Theorem 4Let P 1 ( z ) : = T n ( z ) + z k U n ( z ) Open image in new windowfor positive integersnandk. Then P 1 ( z ) Open image in new windowhas all its zeros in | z | < 1 Open image in new window. Furthermore, forkeven, P 1 ( z ) Open image in new windowhas at leastnreal zeros, and forkodd, P 1 ( z ) Open image in new windowhas at least n 1 Open image in new windowreal zeros.

Remarks Let P 2 ( z ) : = U n ( z ) + z k T n ( z ) Open image in new window for positive integers n and k. We can use the same method as in the proof of Theorem 4 to show that P 2 ( z ) Open image in new window has at least n real zeros in ( 1 , 1 ) Open image in new window. Furthermore, for k even, there is no real zero outside [ 1 , 1 ] Open image in new window, and for k odd, there is one more real zero on z < 1 Open image in new window.

Proposition 5The polynomial
( 1 λ ) T n ( z ) + λ U n ( z ) ( 0 λ 1 ) Open image in new window

has all zeros in ( 1 , 1 ) Open image in new window.

Using analogues of T n ( z ) Open image in new window and U n ( z ) Open image in new window, we consider analogues of P 1 ( z ) Open image in new window and investigate their zero distributions. Define
P 1 , ϵ ( z ) : = T n , ϵ ( z ) + z k U n , ϵ ( z ) . Open image in new window

Theorem 6 P 1 , ϵ ( z ) Open image in new windowhas all its zeros in | z | < 1 Open image in new window.

Finally, we get an interesting property about the integrals of sums of Chebyshev polynomials. Observe that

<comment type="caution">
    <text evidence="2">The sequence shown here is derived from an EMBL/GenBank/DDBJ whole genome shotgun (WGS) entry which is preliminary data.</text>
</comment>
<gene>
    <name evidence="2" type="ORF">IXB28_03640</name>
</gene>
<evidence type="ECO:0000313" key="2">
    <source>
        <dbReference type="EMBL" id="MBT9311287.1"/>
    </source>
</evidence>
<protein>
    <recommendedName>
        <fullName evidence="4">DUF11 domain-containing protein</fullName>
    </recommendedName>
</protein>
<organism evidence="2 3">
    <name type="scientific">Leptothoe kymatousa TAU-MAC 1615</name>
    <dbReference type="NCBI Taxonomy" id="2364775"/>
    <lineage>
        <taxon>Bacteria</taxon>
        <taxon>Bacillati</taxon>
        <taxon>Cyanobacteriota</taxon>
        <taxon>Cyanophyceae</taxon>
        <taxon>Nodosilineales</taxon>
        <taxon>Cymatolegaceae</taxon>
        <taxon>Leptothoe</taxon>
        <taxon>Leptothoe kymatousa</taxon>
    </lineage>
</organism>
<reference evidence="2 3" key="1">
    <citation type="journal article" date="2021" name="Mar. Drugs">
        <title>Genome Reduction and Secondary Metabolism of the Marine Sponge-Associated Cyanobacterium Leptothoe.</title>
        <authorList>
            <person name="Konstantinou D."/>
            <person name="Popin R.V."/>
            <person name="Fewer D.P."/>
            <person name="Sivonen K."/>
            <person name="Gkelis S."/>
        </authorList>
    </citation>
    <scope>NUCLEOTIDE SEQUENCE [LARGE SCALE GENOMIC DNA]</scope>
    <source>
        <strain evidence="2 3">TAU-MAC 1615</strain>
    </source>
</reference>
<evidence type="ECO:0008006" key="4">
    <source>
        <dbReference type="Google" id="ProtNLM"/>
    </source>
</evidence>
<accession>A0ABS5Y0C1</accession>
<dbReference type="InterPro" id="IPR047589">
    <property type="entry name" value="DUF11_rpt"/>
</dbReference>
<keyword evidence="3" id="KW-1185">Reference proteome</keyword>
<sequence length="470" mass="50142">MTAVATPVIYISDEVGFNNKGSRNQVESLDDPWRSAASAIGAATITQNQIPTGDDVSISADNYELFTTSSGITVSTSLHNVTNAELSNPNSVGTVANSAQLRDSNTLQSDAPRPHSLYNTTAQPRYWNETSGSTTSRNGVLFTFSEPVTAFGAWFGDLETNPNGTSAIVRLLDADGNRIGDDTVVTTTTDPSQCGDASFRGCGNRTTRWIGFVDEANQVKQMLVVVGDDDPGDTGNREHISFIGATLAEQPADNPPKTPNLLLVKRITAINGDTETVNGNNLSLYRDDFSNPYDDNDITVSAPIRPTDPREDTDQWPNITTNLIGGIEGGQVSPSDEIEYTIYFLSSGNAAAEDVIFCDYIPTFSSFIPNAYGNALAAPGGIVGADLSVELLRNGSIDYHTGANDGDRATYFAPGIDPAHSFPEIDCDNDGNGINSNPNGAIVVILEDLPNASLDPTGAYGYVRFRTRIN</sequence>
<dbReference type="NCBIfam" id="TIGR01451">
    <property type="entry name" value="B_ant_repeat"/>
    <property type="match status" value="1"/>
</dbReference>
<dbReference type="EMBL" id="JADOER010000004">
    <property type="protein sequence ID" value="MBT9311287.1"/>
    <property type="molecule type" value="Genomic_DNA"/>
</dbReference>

0 2 π T n ( e i θ ) d θ = 0 2 π U n ( e i θ ) d θ = T n ( 0 ) 2 π = { ( 1 ) n / 2 if n is even , 0 if n is odd Open image in new window
and
0 2 π | T n ( e i θ ) | 2 d θ ( or 0 2 π | U n ( e i θ ) | 2 d θ ) Open image in new window
equals
2 π sum of the squares of all coefficients of T n ( z ) ( or U n ( z ) ) . Open image in new window
For example, from T 4 ( z ) = 8 z 4 8 z 2 + 1 Open image in new window and U 4 ( z ) = 16 z 6 80 z 4 + 24 z 2 1 Open image in new window we can calculate

and we see that these two integrals are different. But for P 1 ( z ) = T n ( z ) + z k U n ( z ) Open image in new window and P 2 ( z ) = U n ( z ) + z k T n ( z ) Open image in new window, the integrals have the same value.

Proposition 7For z = e i θ Open image in new window,
0 2 π | P 1 ( e i θ ) | 2 d θ = 0 2 π | P 2 ( e i θ ) | 2 d θ . Open image in new window